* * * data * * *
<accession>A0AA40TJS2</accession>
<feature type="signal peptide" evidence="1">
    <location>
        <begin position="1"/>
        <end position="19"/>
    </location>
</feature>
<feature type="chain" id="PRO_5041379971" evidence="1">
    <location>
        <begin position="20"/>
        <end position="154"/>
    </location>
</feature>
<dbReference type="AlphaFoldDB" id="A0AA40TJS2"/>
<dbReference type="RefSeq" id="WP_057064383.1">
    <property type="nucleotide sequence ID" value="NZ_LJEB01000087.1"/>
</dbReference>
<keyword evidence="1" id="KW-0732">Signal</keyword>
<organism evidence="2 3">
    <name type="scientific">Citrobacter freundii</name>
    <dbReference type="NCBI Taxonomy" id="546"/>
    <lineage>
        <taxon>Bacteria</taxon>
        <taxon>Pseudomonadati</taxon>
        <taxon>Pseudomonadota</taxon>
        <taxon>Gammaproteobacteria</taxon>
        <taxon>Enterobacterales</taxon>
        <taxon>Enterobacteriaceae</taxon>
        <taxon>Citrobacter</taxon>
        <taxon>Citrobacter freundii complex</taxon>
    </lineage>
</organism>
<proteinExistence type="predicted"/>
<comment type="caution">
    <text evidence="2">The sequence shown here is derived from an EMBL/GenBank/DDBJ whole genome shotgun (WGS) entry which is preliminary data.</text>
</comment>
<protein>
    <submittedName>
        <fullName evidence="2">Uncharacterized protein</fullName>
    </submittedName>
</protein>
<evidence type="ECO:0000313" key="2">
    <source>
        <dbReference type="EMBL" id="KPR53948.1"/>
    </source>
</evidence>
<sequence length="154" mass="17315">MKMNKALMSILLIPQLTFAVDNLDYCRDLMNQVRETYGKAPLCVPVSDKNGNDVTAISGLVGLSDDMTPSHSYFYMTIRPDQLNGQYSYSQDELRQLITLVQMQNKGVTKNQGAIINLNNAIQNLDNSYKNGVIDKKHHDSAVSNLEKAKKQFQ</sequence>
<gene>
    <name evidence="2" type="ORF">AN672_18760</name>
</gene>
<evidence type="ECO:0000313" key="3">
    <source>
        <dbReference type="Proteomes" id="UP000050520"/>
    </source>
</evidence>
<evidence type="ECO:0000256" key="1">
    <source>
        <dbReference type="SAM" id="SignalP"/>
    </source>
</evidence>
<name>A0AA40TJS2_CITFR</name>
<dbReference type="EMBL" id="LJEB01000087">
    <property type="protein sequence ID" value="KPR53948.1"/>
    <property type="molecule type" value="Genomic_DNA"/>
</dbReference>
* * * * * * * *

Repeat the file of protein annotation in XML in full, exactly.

<accession>A0AA40TJS2</accession>
<feature type="signal peptide" evidence="1">
    <location>
        <begin position="1"/>
        <end position="19"/>
    </location>
</feature>
<feature type="chain" id="PRO_5041379971" evidence="1">
    <location>
        <begin position="20"/>
        <end position="154"/>
    </location>
</feature>
<dbReference type="AlphaFoldDB" id="A0AA40TJS2"/>
<dbReference type="RefSeq" id="WP_057064383.1">
    <property type="nucleotide sequence ID" value="NZ_LJEB01000087.1"/>
</dbReference>
<keyword evidence="1" id="KW-0732">Signal</keyword>
<organism evidence="2 3">
    <name type="scientific">Citrobacter freundii</name>
    <dbReference type="NCBI Taxonomy" id="546"/>
    <lineage>
        <taxon>Bacteria</taxon>
        <taxon>Pseudomonadati</taxon>
        <taxon>Pseudomonadota</taxon>
        <taxon>Gammaproteobacteria</taxon>
        <taxon>Enterobacterales</taxon>
        <taxon>Enterobacteriaceae</taxon>
        <taxon>Citrobacter</taxon>
        <taxon>Citrobacter freundii complex</taxon>
    </lineage>
</organism>
<proteinExistence type="predicted"/>
<comment type="caution">
    <text evidence="2">The sequence shown here is derived from an EMBL/GenBank/DDBJ whole genome shotgun (WGS) entry which is preliminary data.</text>
</comment>
<protein>
    <submittedName>
        <fullName evidence="2">Uncharacterized protein</fullName>
    </submittedName>
</protein>
<evidence type="ECO:0000313" key="2">
    <source>
        <dbReference type="EMBL" id="KPR53948.1"/>
    </source>
</evidence>
<sequence length="154" mass="17315">MKMNKALMSILLIPQLTFAVDNLDYCRDLMNQVRETYGKAPLCVPVSDKNGNDVTAISGLVGLSDDMTPSHSYFYMTIRPDQLNGQYSYSQDELRQLITLVQMQNKGVTKNQGAIINLNNAIQNLDNSYKNGVIDKKHHDSAVSNLEKAKKQFQ</sequence>
<gene>
    <name evidence="2" type="ORF">AN672_18760</name>
</gene>
<evidence type="ECO:0000313" key="3">
    <source>
        <dbReference type="Proteomes" id="UP000050520"/>
    </source>
</evidence>
<evidence type="ECO:0000256" key="1">
    <source>
        <dbReference type="SAM" id="SignalP"/>
    </source>
</evidence>
<name>A0AA40TJS2_CITFR</name>
<dbReference type="EMBL" id="LJEB01000087">
    <property type="protein sequence ID" value="KPR53948.1"/>
    <property type="molecule type" value="Genomic_DNA"/>
</dbReference>